The golden rules to avoid a massive tax bill as a sole trader
It happens every year. Sole traders around the country tread steadily toward the end of financial year on 1 July, until suddenly, their chest tightens with panic.
Hot on their lips is the nail-biting question: what if I don’t have enough coin in the bank to pay my tax bill?
Most sole traders will know that they’ll need to file their business tax return to the ATO between 1 July and 31 October. However, unlike regular taxpayers who may receive a refund, sole traders will generally receive a bill.
If you earned more than you thought you may get a shock. But rest assured, with a bit of due diligence, this all-too-common sole trader catastrophe can be averted. All you need is a few software tools…and two separate business bank accounts! (A fundamental understanding of your tax schedule is also very helpful.)
Take heed of our sound tactics to better manage your income and taxes to avoid a massive tax bill in the future.
1) Know your tax bracket and tax rates
To understand your tax rate as a sole trader business, simply use the ATO’s income tax calculator for accuracy and peace of mind.
2) Create separate business and personal bank accounts
Before we look at avoiding a tax bill, follow one golden rule:
Never use your personal accounts. Always use business bank accounts.
It might sound simple, but so many sole traders fall into this simple trap. As soon as you mix personal and business accounts and cards, you’ll have a seriously tedious task ahead – separating out all of your business expenses from personal expenses come tax time.
The relatively simple act of using separate bank accounts to manage your sole trader finances not only gives you one source of truth (when it comes to tax compliance) but means you can easily connect just your business accounts to your accounting software. This will allow you to automate much of your compliance and tax duties to save you time.
3) You need a second account for taxes only!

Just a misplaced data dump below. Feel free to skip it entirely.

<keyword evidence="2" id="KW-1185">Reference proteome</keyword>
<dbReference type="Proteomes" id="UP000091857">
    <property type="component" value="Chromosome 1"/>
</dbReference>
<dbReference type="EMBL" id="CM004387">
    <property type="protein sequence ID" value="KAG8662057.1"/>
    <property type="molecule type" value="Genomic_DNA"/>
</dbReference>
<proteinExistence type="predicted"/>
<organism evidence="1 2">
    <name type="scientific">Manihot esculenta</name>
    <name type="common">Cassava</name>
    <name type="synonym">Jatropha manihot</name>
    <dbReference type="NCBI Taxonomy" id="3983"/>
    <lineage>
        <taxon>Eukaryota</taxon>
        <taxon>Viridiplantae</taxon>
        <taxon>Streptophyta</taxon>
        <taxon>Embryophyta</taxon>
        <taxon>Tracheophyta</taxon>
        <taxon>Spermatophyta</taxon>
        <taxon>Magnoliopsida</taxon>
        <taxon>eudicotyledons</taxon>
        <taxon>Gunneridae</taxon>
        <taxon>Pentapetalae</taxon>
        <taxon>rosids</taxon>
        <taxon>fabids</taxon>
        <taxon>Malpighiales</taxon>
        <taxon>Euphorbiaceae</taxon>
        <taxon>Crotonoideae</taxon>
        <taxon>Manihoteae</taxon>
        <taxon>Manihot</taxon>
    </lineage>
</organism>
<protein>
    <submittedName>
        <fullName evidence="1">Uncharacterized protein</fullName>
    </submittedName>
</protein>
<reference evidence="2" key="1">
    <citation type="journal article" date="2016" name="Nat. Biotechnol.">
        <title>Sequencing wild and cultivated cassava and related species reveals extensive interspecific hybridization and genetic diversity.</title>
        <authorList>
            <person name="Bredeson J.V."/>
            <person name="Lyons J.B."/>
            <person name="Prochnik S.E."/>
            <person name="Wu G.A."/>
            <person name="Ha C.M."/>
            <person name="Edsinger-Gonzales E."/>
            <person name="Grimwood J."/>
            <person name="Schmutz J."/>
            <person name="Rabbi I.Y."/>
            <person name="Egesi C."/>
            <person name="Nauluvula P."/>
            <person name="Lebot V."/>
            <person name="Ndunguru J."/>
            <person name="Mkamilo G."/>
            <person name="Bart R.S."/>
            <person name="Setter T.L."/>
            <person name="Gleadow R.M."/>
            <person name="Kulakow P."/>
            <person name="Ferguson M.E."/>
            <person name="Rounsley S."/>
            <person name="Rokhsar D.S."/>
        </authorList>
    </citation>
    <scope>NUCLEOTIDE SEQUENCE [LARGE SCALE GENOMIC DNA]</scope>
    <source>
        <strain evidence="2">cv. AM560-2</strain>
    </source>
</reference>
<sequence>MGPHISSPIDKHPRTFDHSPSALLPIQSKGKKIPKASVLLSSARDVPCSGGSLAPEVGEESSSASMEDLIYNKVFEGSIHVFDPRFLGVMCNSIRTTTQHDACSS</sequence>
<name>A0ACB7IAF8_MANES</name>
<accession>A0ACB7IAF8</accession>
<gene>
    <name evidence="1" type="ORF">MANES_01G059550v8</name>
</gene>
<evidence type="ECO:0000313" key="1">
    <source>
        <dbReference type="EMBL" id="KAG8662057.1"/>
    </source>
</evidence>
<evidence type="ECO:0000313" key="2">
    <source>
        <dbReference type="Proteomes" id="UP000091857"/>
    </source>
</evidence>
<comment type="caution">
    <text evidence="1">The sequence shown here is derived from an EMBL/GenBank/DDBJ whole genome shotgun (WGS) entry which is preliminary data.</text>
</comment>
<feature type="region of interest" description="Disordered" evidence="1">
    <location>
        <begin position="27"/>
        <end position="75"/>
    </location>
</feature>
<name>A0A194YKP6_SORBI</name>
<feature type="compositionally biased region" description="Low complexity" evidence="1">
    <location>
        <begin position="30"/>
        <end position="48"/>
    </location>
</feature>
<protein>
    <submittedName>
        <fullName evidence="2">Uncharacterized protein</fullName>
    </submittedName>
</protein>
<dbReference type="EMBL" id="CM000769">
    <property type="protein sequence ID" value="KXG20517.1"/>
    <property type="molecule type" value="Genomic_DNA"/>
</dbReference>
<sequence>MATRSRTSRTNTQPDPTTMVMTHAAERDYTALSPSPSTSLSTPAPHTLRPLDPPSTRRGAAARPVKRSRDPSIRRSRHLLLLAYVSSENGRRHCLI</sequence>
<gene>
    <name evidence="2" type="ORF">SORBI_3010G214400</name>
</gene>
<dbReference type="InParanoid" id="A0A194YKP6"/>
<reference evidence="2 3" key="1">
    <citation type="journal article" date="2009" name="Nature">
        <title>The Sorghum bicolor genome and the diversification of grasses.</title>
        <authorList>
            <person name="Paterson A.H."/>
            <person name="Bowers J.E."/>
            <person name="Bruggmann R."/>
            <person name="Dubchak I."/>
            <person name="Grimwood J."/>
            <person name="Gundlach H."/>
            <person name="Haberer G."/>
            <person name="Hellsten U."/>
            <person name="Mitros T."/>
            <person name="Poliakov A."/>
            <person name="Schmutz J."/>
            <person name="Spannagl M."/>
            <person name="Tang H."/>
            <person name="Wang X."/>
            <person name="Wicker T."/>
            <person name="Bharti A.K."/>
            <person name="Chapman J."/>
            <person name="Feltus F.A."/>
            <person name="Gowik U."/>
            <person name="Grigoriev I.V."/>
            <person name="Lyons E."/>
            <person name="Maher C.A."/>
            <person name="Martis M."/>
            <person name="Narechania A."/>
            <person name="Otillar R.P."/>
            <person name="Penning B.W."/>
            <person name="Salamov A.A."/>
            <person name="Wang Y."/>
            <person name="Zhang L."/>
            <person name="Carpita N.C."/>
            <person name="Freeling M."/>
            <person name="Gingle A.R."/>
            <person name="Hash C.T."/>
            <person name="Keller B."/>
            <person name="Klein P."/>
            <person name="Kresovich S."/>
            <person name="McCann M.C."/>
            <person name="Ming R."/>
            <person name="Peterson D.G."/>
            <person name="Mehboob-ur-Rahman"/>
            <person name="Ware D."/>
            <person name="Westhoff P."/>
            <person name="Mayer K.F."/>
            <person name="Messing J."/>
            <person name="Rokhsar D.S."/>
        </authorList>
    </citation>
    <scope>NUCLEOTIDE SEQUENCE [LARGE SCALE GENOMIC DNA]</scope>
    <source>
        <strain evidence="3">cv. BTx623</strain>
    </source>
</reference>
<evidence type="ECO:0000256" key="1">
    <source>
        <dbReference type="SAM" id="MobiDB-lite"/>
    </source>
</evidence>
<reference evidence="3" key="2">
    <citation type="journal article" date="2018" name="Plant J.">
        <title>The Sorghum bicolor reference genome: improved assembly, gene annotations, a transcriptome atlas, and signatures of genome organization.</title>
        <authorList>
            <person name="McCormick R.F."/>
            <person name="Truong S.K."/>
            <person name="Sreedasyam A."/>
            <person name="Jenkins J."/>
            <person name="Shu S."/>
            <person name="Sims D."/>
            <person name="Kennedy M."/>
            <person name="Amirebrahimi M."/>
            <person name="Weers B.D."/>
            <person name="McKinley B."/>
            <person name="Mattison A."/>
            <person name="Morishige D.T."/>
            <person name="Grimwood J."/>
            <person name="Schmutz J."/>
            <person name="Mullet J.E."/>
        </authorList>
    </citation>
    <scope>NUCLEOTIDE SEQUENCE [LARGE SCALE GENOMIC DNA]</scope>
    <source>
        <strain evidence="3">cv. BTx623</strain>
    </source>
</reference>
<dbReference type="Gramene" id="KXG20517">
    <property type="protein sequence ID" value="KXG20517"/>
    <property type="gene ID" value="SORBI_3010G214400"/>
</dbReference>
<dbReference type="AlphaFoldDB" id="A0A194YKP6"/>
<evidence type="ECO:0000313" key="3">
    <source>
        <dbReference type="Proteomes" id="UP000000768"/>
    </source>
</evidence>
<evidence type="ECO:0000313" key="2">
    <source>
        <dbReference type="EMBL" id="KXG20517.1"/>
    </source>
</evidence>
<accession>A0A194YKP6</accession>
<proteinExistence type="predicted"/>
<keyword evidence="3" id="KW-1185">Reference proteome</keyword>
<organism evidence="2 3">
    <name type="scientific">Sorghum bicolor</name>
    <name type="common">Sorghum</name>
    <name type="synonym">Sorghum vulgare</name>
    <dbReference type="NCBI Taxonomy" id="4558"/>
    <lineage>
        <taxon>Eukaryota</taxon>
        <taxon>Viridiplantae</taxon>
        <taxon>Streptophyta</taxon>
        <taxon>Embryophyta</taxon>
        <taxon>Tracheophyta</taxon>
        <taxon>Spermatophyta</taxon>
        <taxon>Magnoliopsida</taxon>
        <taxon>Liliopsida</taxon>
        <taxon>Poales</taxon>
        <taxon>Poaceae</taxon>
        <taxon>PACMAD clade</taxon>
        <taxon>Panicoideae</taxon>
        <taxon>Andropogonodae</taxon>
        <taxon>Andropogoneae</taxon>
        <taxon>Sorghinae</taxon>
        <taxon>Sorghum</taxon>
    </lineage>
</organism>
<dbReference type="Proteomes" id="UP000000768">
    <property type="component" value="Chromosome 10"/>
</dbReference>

Once you’ve established separate business and personal accounts, it’s wise to then open a second business account – a simple business transaction account with the sole purpose of storing and paying anticipated taxes.
Call this your tax fund account. It’s not to be used for anything else.
You shall not draw funds from this account except to pay taxes. You have to be disciplined! Don’t even think about getting bank card to access it – if the bank sends you one, cut it up.
(Otherwise, you’ll run the risk of using this tempting pool of cash to pay for business or personal expenses…)
4) Anticipate your tax bill and save it
Right, so how much do you need in that tax fund account? How much tax will you be paying this year and what do you need to lay aside? Only when you know this can you budget properly.
The best way to start budgeting for this is by looking at what you owed and earned in tax the year prior. Failing this, use the ATO’s income tax estimator calculator to get a solid estimate.
5) Pay in instalments
Ok, so you know how much you need in your tax account. Start paying into this regularly with an overestimate of your tax budget. You’ll never go wrong if you overestimate. However, you don’t need to build up the whole yearly lump sum – instead you need to be paying in instalments.
If you’re operating above the tax-free threshold, your return will indicate this. You’ll automatically be entered into the PAYG (pay as you go) scheme, which allows you to pay your tax in quarterly instalments.
Make voluntary payments
You can even make voluntarily payments over your estimate, and you may find yourself with a tax return, not a tax debt. Winning! This is all done through your MyGov account.
Read more from the ATO on how to use PAYG to pay your tax in instalments.
6) Using an advisor to minimise tax
Many sole traders and small businesses use a registered tax agent to assist them with reporting. Not only are they’re adept at picking up on tax reduction strategies, their services also ensure compliance. There are many easy-to-miss tax deductions that you’ll incur as a sole trader, highlighting the importance of professional tax advice.
They can also provide tailored strategies for avoiding a tax bill, perfect for your unique circumstances, preferences, and mode of operation.
If you need help finding an accountant or bookkeeper near you, feel free to use our advisor search tool.
If you need further advice on sole trader tax, we urge you to visit the ATO